Emails Reveal Sony Took 'Bite' Out of 'Concussion' Film

Will Smith
Will Smith stars in new film exploring the history of long-term head trauma in the NFL. Mario Anzuoni/Reuters

A day after the release of the first trailer for Concussion, a new Will Smith drama from Sony we hoped would shed light on the long-term head trauma issue quietly plaguing the NFL, emails have been discovered that reveal the studio edited the film so as not to draw the ire of the country's most popular­—and profitable, and influential and duplicitous—sports league.

The film, which hits theaters Christmas day, tells the true story of Nigerian doctor Bennett Omalu (Smith), who discovered the degenerative disease chronic traumatic encephalopathy in former Pittsburgh Steelers center Mike Webster, who died homeless and mentally unstable in 2002, at the age of 50. (Omalu's story was first told to a national audience in a 2009 GQ piece titled "Game Brain.") The NFL has since taken measures to stop any further exposure of how a career of repeated blows to the head affects the health of its players—including calling into question scientific findings and strong-arming ESPN, which most certainly does have business ties to the league, into removing its name from a Frontline documentary about the issue, called League of Denial, that the network had initially helped produce.

Concussion could have put the issue on a platform so large that even the NFL wouldn't have been able to mitigate its impact, but now it turns out Sony has—at least to a certain extent—had the league's interest in mind throughout the film's development. Uncovered emails between parties involved in the production note how the "bite" was removed from the film, along with the excision of several "unflattering moments for the NFL."

Concern was also expressed by Smith's team, citing the A-lister's love of the game and unwillingness "to be a spokesman for what football should or shouldn't be." Ultimately, the studio made sure to focus the story on Smith's character rather than the corruption of the league. Though the film's trailer does paint the NFL as an insidious organization trying to quiet the efforts of Omalu, it's unlikely it will contain anything legitimately damaging to the league.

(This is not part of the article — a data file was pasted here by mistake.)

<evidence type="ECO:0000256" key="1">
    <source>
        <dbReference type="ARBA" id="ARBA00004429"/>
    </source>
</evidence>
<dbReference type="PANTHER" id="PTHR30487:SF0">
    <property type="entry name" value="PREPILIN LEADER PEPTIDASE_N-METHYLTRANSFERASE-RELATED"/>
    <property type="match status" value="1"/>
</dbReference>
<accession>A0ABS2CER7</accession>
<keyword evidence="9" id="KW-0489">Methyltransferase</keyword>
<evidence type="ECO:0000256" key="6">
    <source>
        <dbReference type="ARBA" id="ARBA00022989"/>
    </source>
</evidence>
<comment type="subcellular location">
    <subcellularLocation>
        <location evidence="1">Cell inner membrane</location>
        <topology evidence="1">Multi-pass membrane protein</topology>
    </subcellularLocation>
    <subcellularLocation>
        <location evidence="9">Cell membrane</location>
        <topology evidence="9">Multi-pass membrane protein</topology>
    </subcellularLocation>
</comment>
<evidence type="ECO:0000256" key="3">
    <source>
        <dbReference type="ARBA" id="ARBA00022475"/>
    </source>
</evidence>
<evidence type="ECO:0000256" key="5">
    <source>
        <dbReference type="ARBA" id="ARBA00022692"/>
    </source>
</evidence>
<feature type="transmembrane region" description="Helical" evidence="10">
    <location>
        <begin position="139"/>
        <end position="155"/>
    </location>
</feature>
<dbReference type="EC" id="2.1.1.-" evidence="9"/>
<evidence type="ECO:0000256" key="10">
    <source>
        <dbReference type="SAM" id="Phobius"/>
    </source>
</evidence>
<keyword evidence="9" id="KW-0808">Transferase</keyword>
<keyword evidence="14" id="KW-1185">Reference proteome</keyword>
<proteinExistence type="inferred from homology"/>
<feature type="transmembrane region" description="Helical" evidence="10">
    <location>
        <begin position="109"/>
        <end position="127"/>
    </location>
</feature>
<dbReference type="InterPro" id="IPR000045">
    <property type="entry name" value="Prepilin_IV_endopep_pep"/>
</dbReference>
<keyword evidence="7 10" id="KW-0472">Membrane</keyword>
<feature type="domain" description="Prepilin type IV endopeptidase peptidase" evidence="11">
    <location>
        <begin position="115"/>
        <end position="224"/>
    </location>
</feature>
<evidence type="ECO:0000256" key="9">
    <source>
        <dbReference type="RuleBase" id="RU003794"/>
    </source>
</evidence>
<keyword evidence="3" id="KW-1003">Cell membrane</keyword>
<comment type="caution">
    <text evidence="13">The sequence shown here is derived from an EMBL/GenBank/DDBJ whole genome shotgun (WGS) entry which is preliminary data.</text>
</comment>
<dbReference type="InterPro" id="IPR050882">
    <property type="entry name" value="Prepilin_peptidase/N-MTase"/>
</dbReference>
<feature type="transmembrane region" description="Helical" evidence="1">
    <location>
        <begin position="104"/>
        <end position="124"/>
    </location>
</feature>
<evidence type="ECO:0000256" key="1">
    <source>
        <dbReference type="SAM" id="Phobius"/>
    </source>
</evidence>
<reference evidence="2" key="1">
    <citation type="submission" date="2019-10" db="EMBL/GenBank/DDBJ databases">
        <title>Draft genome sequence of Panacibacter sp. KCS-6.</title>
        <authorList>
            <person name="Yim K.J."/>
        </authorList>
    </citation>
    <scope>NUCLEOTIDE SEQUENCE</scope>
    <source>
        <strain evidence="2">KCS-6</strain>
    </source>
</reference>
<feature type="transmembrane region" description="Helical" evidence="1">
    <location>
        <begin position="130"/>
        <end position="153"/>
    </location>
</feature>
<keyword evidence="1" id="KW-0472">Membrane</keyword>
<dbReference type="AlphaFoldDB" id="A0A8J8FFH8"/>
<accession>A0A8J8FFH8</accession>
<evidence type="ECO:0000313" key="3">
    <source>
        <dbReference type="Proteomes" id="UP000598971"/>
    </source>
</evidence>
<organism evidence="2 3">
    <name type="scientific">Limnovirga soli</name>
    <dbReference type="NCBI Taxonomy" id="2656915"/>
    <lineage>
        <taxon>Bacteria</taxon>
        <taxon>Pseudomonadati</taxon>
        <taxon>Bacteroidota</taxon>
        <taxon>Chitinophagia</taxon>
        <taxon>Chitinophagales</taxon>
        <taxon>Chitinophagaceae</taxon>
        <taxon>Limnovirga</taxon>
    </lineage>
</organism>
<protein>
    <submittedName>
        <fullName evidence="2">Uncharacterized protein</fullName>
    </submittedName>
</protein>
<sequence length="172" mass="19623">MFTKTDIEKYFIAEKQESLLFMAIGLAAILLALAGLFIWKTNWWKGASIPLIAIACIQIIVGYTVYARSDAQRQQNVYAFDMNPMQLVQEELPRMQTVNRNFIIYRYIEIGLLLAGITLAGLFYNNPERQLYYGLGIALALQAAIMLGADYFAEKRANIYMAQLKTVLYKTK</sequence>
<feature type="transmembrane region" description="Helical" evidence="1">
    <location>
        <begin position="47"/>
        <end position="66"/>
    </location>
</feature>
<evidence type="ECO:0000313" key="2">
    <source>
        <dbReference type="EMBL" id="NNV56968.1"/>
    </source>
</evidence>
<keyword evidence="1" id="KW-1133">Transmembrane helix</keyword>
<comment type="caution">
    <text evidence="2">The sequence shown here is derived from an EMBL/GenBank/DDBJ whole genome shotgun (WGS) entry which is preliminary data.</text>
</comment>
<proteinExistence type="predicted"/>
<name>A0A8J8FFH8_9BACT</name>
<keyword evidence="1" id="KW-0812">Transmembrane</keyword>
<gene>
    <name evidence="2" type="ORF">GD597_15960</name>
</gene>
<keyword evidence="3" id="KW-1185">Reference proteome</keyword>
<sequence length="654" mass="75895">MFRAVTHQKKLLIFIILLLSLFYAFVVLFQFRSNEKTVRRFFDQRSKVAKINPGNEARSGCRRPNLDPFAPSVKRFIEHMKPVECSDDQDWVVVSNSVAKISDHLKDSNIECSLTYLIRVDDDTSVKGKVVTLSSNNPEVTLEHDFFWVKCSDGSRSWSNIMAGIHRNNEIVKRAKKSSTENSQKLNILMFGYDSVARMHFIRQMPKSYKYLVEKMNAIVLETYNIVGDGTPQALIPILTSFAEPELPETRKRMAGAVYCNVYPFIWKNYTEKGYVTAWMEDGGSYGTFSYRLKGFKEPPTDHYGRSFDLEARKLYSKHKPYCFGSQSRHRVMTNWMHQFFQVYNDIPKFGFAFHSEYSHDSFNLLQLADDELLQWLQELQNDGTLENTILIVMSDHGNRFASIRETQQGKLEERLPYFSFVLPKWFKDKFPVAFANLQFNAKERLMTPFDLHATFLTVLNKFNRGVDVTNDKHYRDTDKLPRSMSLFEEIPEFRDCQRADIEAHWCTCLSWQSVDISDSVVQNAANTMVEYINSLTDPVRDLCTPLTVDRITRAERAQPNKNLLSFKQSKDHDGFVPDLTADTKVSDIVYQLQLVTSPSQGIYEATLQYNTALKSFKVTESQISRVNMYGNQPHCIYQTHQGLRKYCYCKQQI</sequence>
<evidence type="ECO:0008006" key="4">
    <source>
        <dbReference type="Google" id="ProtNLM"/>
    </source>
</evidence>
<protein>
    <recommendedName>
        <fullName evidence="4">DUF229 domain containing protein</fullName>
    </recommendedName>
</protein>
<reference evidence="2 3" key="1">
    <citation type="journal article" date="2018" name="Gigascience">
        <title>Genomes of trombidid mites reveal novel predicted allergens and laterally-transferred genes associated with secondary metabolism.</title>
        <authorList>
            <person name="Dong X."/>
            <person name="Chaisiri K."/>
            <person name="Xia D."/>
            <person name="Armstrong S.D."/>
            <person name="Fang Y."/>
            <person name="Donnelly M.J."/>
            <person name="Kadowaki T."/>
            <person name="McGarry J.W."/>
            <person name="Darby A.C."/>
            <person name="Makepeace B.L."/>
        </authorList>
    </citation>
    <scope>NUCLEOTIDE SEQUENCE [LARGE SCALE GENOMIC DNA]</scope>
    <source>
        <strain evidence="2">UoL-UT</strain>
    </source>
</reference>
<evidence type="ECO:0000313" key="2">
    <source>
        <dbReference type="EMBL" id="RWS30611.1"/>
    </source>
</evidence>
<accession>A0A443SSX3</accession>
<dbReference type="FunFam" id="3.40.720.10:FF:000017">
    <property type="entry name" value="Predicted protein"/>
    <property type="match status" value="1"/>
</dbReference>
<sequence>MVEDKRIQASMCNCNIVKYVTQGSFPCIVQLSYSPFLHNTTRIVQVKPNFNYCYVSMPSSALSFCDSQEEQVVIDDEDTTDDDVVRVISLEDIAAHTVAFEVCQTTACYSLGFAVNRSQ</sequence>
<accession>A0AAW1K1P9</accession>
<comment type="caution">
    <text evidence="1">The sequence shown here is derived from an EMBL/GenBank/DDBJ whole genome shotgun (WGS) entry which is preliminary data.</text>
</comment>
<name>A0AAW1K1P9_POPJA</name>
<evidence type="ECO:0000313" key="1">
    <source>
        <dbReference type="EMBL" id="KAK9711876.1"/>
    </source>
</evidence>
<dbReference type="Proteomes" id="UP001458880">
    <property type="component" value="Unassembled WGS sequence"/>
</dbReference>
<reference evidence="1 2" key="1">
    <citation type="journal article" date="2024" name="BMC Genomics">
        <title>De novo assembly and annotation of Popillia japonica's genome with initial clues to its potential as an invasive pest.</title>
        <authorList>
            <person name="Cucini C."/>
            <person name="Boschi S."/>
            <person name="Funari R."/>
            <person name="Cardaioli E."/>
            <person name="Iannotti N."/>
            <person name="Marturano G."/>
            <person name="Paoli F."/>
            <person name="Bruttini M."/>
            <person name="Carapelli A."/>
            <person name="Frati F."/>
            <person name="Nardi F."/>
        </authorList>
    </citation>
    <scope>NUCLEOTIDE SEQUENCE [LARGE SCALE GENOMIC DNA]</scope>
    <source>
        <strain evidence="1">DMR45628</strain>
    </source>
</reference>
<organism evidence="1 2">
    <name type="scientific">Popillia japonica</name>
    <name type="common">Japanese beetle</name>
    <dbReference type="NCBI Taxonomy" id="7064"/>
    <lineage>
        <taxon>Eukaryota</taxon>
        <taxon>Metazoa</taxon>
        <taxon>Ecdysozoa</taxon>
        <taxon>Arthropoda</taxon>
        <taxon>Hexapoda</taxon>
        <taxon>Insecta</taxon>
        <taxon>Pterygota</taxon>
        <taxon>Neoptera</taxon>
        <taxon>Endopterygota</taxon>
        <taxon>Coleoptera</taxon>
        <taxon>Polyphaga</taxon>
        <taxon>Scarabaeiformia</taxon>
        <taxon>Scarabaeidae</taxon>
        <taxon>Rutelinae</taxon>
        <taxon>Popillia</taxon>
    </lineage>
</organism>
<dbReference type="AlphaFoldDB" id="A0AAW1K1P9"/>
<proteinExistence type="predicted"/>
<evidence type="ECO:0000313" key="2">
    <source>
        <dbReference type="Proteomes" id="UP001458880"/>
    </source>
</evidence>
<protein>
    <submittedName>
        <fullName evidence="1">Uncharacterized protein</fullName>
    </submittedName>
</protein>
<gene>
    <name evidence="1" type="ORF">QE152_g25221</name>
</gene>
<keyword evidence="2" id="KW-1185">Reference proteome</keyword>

The irony here is hard to ignore. Concussion is about a doctor dead-set on exposing the league's willful ignorance of the long-term physical and mental repercussions the game has on its players, his reputation and career be damned. The film's ostensible aim is to trumpet Omalu's mission, and, in turn, successfully blow a whistle the league has historically succeeded in muffling (including in the case of Omalu).

As it turns out, it doesn't look like Sony had the conviction of its film's subject. Then again, it was always unlikely that Concussion would have enacted any real change when it comes to player safety or America's willingness to accept and embrace an institution that ultimately isn't as concerned as it should be.

In the end, Sony is a corporation, and the purpose of corporations is to make money, not expose injustice. And if the aim is to make money, it's probably wise to do everything possible to stay in good standing with a multibillion-dollar organization in the unique position of having the entire nation—and the wallets of its citizens—firmly seated in the palm of its hand. But it is disheartening. We've already read about players who commit suicide, beat their wives, beat their children and take part in countless other horrifying instances that the league treats as mere public relations snafus. It's scary to think what might need to happen to actually move the needle when it comes to the disconcerting aspects of the league, but in reality, there may not be any limit to what we're willing to endure. The machine will, in all likelihood, keep on churning in perpetuity, fed by our dollars and answering to no one.